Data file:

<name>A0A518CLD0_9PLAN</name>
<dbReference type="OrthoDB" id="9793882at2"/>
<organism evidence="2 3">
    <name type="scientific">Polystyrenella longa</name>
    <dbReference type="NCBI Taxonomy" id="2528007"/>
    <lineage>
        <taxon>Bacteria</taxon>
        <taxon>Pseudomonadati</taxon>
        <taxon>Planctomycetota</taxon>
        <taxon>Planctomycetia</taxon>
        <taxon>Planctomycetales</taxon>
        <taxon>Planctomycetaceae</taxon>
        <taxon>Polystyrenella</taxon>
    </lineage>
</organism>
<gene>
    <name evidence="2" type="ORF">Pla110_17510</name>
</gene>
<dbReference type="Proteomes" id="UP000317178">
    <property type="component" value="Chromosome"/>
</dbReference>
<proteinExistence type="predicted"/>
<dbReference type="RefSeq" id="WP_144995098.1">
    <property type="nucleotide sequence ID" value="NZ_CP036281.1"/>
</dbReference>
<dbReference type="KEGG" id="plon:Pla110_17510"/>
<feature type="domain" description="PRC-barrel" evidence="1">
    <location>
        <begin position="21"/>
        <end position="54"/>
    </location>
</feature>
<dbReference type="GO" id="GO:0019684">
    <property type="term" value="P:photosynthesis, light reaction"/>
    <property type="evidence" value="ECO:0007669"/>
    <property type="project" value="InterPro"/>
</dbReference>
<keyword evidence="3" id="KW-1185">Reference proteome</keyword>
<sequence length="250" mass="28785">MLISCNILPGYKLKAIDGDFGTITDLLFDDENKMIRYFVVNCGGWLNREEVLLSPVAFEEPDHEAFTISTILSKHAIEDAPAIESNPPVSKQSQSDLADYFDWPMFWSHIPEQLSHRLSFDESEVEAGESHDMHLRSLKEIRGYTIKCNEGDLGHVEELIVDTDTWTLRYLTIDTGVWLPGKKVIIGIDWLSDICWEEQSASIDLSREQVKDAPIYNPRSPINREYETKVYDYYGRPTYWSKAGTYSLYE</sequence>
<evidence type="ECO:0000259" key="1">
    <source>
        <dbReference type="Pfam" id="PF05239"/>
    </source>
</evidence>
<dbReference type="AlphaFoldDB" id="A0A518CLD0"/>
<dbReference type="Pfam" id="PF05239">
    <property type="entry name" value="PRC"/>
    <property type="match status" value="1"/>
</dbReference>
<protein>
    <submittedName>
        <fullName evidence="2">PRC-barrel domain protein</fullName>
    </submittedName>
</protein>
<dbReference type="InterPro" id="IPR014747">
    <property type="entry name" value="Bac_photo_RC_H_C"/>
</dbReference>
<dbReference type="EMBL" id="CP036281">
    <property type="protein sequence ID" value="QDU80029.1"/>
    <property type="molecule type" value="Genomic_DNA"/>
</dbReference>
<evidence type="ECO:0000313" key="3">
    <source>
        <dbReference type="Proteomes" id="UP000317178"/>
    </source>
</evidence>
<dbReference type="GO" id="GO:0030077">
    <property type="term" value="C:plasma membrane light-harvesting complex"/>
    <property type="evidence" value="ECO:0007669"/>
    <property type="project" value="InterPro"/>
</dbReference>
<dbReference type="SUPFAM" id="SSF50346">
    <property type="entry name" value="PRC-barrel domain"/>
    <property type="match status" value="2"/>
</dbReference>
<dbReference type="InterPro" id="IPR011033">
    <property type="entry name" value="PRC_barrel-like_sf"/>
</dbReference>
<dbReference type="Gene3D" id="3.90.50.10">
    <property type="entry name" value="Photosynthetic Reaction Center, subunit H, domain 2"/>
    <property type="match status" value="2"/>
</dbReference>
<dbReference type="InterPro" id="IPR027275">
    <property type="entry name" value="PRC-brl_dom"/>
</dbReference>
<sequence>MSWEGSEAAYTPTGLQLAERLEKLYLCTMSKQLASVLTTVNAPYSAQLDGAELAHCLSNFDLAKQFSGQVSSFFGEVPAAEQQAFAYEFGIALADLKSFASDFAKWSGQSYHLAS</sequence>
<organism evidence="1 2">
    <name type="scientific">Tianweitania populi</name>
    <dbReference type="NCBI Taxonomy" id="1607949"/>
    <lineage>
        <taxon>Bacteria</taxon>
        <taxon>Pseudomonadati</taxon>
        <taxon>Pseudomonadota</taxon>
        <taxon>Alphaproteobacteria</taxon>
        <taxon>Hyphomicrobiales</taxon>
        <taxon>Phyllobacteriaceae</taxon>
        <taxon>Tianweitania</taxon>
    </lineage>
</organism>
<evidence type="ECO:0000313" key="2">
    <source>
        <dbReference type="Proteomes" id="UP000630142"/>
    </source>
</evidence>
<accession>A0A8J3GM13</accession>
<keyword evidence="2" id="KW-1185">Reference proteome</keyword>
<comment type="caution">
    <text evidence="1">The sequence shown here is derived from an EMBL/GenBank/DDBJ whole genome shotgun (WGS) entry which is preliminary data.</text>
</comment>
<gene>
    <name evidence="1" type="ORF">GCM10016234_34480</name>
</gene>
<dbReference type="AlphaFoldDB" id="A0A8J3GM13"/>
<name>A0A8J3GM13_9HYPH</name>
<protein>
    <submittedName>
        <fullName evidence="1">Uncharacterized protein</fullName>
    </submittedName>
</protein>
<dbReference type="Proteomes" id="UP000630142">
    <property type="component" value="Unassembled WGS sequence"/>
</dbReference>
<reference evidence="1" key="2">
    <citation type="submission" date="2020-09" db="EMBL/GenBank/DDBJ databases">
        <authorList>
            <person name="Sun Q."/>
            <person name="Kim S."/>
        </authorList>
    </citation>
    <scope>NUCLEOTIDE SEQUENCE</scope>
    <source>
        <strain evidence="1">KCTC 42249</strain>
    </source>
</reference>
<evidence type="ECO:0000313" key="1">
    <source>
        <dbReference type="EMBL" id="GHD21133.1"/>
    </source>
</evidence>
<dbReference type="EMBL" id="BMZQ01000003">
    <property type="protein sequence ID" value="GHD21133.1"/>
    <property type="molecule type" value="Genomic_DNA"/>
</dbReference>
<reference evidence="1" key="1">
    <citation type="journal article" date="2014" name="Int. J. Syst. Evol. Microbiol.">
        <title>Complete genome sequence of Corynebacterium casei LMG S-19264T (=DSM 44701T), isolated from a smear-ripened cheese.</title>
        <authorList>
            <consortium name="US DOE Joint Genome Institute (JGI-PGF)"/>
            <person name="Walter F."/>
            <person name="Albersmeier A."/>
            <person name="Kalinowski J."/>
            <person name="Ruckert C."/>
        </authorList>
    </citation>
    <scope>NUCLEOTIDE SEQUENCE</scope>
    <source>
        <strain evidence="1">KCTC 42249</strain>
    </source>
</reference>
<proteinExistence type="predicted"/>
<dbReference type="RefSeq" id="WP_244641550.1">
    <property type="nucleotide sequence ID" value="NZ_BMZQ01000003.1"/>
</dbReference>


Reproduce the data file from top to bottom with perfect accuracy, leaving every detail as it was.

<name>A0A518CLD0_9PLAN</name>
<dbReference type="OrthoDB" id="9793882at2"/>
<organism evidence="2 3">
    <name type="scientific">Polystyrenella longa</name>
    <dbReference type="NCBI Taxonomy" id="2528007"/>
    <lineage>
        <taxon>Bacteria</taxon>
        <taxon>Pseudomonadati</taxon>
        <taxon>Planctomycetota</taxon>
        <taxon>Planctomycetia</taxon>
        <taxon>Planctomycetales</taxon>
        <taxon>Planctomycetaceae</taxon>
        <taxon>Polystyrenella</taxon>
    </lineage>
</organism>
<gene>
    <name evidence="2" type="ORF">Pla110_17510</name>
</gene>
<dbReference type="Proteomes" id="UP000317178">
    <property type="component" value="Chromosome"/>
</dbReference>
<proteinExistence type="predicted"/>
<dbReference type="RefSeq" id="WP_144995098.1">
    <property type="nucleotide sequence ID" value="NZ_CP036281.1"/>
</dbReference>
<dbReference type="KEGG" id="plon:Pla110_17510"/>
<feature type="domain" description="PRC-barrel" evidence="1">
    <location>
        <begin position="21"/>
        <end position="54"/>
    </location>
</feature>
<dbReference type="GO" id="GO:0019684">
    <property type="term" value="P:photosynthesis, light reaction"/>
    <property type="evidence" value="ECO:0007669"/>
    <property type="project" value="InterPro"/>
</dbReference>
<keyword evidence="3" id="KW-1185">Reference proteome</keyword>
<sequence length="250" mass="28785">MLISCNILPGYKLKAIDGDFGTITDLLFDDENKMIRYFVVNCGGWLNREEVLLSPVAFEEPDHEAFTISTILSKHAIEDAPAIESNPPVSKQSQSDLADYFDWPMFWSHIPEQLSHRLSFDESEVEAGESHDMHLRSLKEIRGYTIKCNEGDLGHVEELIVDTDTWTLRYLTIDTGVWLPGKKVIIGIDWLSDICWEEQSASIDLSREQVKDAPIYNPRSPINREYETKVYDYYGRPTYWSKAGTYSLYE</sequence>
<evidence type="ECO:0000259" key="1">
    <source>
        <dbReference type="Pfam" id="PF05239"/>
    </source>
</evidence>
<dbReference type="AlphaFoldDB" id="A0A518CLD0"/>
<dbReference type="Pfam" id="PF05239">
    <property type="entry name" value="PRC"/>
    <property type="match status" value="1"/>
</dbReference>
<protein>
    <submittedName>
        <fullName evidence="2">PRC-barrel domain protein</fullName>
    </submittedName>
</protein>
<dbReference type="InterPro" id="IPR014747">
    <property type="entry name" value="Bac_photo_RC_H_C"/>
</dbReference>
<dbReference type="EMBL" id="CP036281">
    <property type="protein sequence ID" value="QDU80029.1"/>
    <property type="molecule type" value="Genomic_DNA"/>
</dbReference>
<evidence type="ECO:0000313" key="3">
    <source>
        <dbReference type="Proteomes" id="UP000317178"/>
    </source>
</evidence>
<dbReference type="GO" id="GO:0030077">
    <property type="term" value="C:plasma membrane light-harvesting complex"/>
    <property type="evidence" value="ECO:0007669"/>
    <property type="project" value="InterPro"/>
</dbReference>
<dbReference type="SUPFAM" id="SSF50346">
    <property type="entry name" value="PRC-barrel domain"/>
    <property type="match status" value="2"/>
</dbReference>
<dbReference type="InterPro" id="IPR011033">
    <property type="entry name" value="PRC_barrel-like_sf"/>
</dbReference>
<dbReference type="Gene3D" id="3.90.50.10">
    <property type="entry name" value="Photosynthetic Reaction Center, subunit H, domain 2"/>
    <property type="match status" value="2"/>
</dbReference>
<dbReference type="InterPro" id="IPR027275">
    <property type="entry name" value="PRC-brl_dom"/>
</dbReference>
<sequence>MSWEGSEAAYTPTGLQLAERLEKLYLCTMSKQLASVLTTVNAPYSAQLDGAELAHCLSNFDLAKQFSGQVSSFFGEVPAAEQQAFAYEFGIALADLKSFASDFAKWSGQSYHLAS</sequence>
<organism evidence="1 2">
    <name type="scientific">Tianweitania populi</name>
    <dbReference type="NCBI Taxonomy" id="1607949"/>
    <lineage>
        <taxon>Bacteria</taxon>
        <taxon>Pseudomonadati</taxon>
        <taxon>Pseudomonadota</taxon>
        <taxon>Alphaproteobacteria</taxon>
        <taxon>Hyphomicrobiales</taxon>
        <taxon>Phyllobacteriaceae</taxon>
        <taxon>Tianweitania</taxon>
    </lineage>
</organism>
<evidence type="ECO:0000313" key="2">
    <source>
        <dbReference type="Proteomes" id="UP000630142"/>
    </source>
</evidence>
<accession>A0A8J3GM13</accession>
<keyword evidence="2" id="KW-1185">Reference proteome</keyword>
<comment type="caution">
    <text evidence="1">The sequence shown here is derived from an EMBL/GenBank/DDBJ whole genome shotgun (WGS) entry which is preliminary data.</text>
</comment>
<gene>
    <name evidence="1" type="ORF">GCM10016234_34480</name>
</gene>
<dbReference type="AlphaFoldDB" id="A0A8J3GM13"/>
<name>A0A8J3GM13_9HYPH</name>
<protein>
    <submittedName>
        <fullName evidence="1">Uncharacterized protein</fullName>
    </submittedName>
</protein>
<dbReference type="Proteomes" id="UP000630142">
    <property type="component" value="Unassembled WGS sequence"/>
</dbReference>
<reference evidence="1" key="2">
    <citation type="submission" date="2020-09" db="EMBL/GenBank/DDBJ databases">
        <authorList>
            <person name="Sun Q."/>
            <person name="Kim S."/>
        </authorList>
    </citation>
    <scope>NUCLEOTIDE SEQUENCE</scope>
    <source>
        <strain evidence="1">KCTC 42249</strain>
    </source>
</reference>
<evidence type="ECO:0000313" key="1">
    <source>
        <dbReference type="EMBL" id="GHD21133.1"/>
    </source>
</evidence>
<dbReference type="EMBL" id="BMZQ01000003">
    <property type="protein sequence ID" value="GHD21133.1"/>
    <property type="molecule type" value="Genomic_DNA"/>
</dbReference>
<reference evidence="1" key="1">
    <citation type="journal article" date="2014" name="Int. J. Syst. Evol. Microbiol.">
        <title>Complete genome sequence of Corynebacterium casei LMG S-19264T (=DSM 44701T), isolated from a smear-ripened cheese.</title>
        <authorList>
            <consortium name="US DOE Joint Genome Institute (JGI-PGF)"/>
            <person name="Walter F."/>
            <person name="Albersmeier A."/>
            <person name="Kalinowski J."/>
            <person name="Ruckert C."/>
        </authorList>
    </citation>
    <scope>NUCLEOTIDE SEQUENCE</scope>
    <source>
        <strain evidence="1">KCTC 42249</strain>
    </source>
</reference>
<proteinExistence type="predicted"/>
<dbReference type="RefSeq" id="WP_244641550.1">
    <property type="nucleotide sequence ID" value="NZ_BMZQ01000003.1"/>
</dbReference>